"Time is the new place."
I said that in a meeting once. Mostly I said it because it's true. We all have very limited amounts of time with easy access to vast amount of places. It makes sense to cater to people's time concerns more than their location concerns.
But even as I said the words God was speaking different words in my heart and the echo of those divine words were causing earthquakes in our life.
We had just left our church. A church we loved. A place we served and wanted to serve more. A place we felt connected and fed. A place we felt loved and nurtured.
A place that happened not to be in our place.
It was a fairly simple thirty minute drive, which, all things considered in this day and age? Is nothing.
Except is nothing really ever nothing?
We had been living in my husband's hometown for five years. A place we love. But not a place we were serving very well. We certainly weren't connecting very well.
It turns out it's true, you can't serve two masters. And as more children came and our time stretched a little thinner the Master we were called to serve had some words for us. Those words weren't, "Time is the new place."
They were far more along the lines of, "The land you have given me is a pleasant land. What a wonderful inheritance!" (Psalm 16:6)
Because we are so willing to pontificate about God having sovereignty over our checkbooks, our children, and our politics. We are often willing to go there with our school choices, our ministry ups and downs, and our family issues. We will Romans 8:28 ourselves half to death declaring the good things God wants for us.
But this too, Lord?
What I'm really trying to say is this...what if where we live isn't an accident? What if the God we serve really is the God of where we serve? What if we happen to be in our neighborhood because God actually wants us to love our neighbors?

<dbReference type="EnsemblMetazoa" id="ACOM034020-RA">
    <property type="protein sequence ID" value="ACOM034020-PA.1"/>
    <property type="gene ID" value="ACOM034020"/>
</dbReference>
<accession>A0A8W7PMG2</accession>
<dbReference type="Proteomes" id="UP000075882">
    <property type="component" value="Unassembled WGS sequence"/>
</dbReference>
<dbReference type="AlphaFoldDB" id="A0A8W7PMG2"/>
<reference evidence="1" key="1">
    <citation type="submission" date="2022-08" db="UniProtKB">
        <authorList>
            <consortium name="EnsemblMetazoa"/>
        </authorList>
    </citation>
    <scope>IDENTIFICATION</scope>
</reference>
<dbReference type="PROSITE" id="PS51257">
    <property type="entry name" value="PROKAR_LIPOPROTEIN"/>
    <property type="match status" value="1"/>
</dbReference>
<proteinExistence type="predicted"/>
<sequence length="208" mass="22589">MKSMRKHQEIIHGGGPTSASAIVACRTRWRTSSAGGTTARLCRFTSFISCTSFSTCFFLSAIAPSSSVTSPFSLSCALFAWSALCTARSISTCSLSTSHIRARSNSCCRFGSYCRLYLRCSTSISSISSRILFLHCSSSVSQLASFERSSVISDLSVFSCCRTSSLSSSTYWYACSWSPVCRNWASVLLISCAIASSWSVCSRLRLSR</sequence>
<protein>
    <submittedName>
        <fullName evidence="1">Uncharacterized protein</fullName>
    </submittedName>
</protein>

What if he wants us to sacrifice the miles it takes to carry us somewhere more comfortable. We go to church and we go to small group and we go to the company Christmas party, and y'all are we going to the world right next door at all?
Listen, I completely understand that the point of that whole "Good Samaritan" story was to explain that loving our neighbors stretches as far and as wide as the wheels on our minivan will carry us, but what if it also meant we literally love the people right in front of us?
What does that even look like?
Well for us, it meant a church change. With tears and a trail of confusion in our wake we left a place we loved to be in the place God put us.
But it could just mean this: Stay home. Look around. Love your neighbors.
How? Well, The Christmas Light Project is a good place to start.
If you've been around here long you know how deep my heart beats for this project. Last year we had people from five different states join us in changing the world one neighborhood at a time. There is simply no better time for this broken and busted world to let the light shine through.
What is it? At the heart it's an invitation to the gospel. But if that feels overwhelming, here is the actual outline:
It's a weekly advent dinner. (Or maybe a weekly advent snack, whatever you can manage)
Invite your actual, physical neighbors over for a meal once a week during December. (Although technically Advent starts on November 26th this year so get after it.)
At the end of dinner, light an advent candle, and share the candles meaning that week. I happen to have a little help for you there over at The Christmas Light Project so go grab our devotional.
Imagine what the world would look like if believers reached out to their neighbors one block at a time. One city at a time. We could light up the whole world this Christmas.
I encourage you to go over to The Christmas Light Project and sign up for emails to get the guide and some encouragement on how to really love our neighbors this Christmas. Let's light up the world, shall we?